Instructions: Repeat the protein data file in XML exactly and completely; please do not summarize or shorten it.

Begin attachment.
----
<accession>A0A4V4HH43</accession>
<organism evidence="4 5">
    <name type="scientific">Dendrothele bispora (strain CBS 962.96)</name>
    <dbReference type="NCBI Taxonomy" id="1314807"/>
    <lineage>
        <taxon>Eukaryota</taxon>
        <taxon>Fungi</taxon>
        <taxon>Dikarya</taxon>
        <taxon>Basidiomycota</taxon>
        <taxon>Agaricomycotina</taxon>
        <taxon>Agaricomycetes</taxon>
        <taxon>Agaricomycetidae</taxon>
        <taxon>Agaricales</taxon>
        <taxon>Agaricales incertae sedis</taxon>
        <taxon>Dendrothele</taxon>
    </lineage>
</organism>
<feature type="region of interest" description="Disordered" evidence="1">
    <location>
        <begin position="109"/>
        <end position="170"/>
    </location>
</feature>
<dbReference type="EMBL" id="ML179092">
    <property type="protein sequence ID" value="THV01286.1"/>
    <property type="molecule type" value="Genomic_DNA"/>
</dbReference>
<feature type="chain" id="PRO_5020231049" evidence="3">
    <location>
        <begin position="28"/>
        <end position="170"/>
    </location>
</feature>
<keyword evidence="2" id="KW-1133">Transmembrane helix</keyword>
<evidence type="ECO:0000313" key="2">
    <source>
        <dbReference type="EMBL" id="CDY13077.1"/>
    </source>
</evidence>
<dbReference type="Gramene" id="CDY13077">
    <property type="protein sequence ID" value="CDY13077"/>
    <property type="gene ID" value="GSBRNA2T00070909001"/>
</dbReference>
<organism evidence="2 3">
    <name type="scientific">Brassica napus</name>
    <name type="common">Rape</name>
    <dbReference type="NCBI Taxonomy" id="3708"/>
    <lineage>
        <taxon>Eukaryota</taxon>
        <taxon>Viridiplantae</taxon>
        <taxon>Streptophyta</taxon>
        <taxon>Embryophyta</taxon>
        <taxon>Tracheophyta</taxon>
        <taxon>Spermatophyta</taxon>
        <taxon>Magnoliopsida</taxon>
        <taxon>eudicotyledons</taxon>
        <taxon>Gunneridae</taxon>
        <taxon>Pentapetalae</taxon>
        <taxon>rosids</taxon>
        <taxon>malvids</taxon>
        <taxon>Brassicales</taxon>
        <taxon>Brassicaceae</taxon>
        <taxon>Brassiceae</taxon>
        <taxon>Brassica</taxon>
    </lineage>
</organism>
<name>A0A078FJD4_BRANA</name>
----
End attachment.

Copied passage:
<accession>A0A4V4HH43</accession>
<organism evidence="4 5">
    <name type="scientific">Dendrothele bispora (strain CBS 962.96)</name>
    <dbReference type="NCBI Taxonomy" id="1314807"/>
    <lineage>
        <taxon>Eukaryota</taxon>
        <taxon>Fungi</taxon>
        <taxon>Dikarya</taxon>
        <taxon>Basidiomycota</taxon>
        <taxon>Agaricomycotina</taxon>
        <taxon>Agaricomycetes</taxon>
        <taxon>Agaricomycetidae</taxon>
        <taxon>Agaricales</taxon>
        <taxon>Agaricales incertae sedis</taxon>
        <taxon>Dendrothele</taxon>
    </lineage>
</organism>
<feature type="region of interest" description="Disordered" evidence="1">
    <location>
        <begin position="109"/>
        <end position="170"/>
    </location>
</feature>
<dbReference type="EMBL" id="ML179092">
    <property type="protein sequence ID" value="THV01286.1"/>
    <property type="molecule type" value="Genomic_DNA"/>
</dbReference>
<feature type="chain" id="PRO_5020231049" evidence="3">
    <location>
        <begin position="28"/>
        <end position="170"/>
    </location>
</feature>
<keyword evidence="2" id="KW-1133">Transmembrane helix</keyword>
<evidence type="ECO:0000313" key="2">
    <source>
        <dbReference type="EMBL" id="CDY13077.1"/>
    </source>
</evidence>
<dbReference type="Gramene" id="CDY13077">
    <property type="protein sequence ID" value="CDY13077"/>
    <property type="gene ID" value="GSBRNA2T00070909001"/>
</dbReference>
<organism evidence="2 3">
    <name type="scientific">Brassica napus</name>
    <name type="common">Rape</name>
    <dbReference type="NCBI Taxonomy" id="3708"/>
    <lineage>
        <taxon>Eukaryota</taxon>
        <taxon>Viridiplantae</taxon>
        <taxon>Streptophyta</taxon>
        <taxon>Embryophyta</taxon>
        <taxon>Tracheophyta</taxon>
        <taxon>Spermatophyta</taxon>
        <taxon>Magnoliopsida</taxon>
        <taxon>eudicotyledons</taxon>
        <taxon>Gunneridae</taxon>
        <taxon>Pentapetalae</taxon>
        <taxon>rosids</taxon>
        <taxon>malvids</taxon>
        <taxon>Brassicales</taxon>
        <taxon>Brassicaceae</taxon>
        <taxon>Brassiceae</taxon>
        <taxon>Brassica</taxon>
    </lineage>
</organism>
<name>A0A078FJD4_BRANA</name>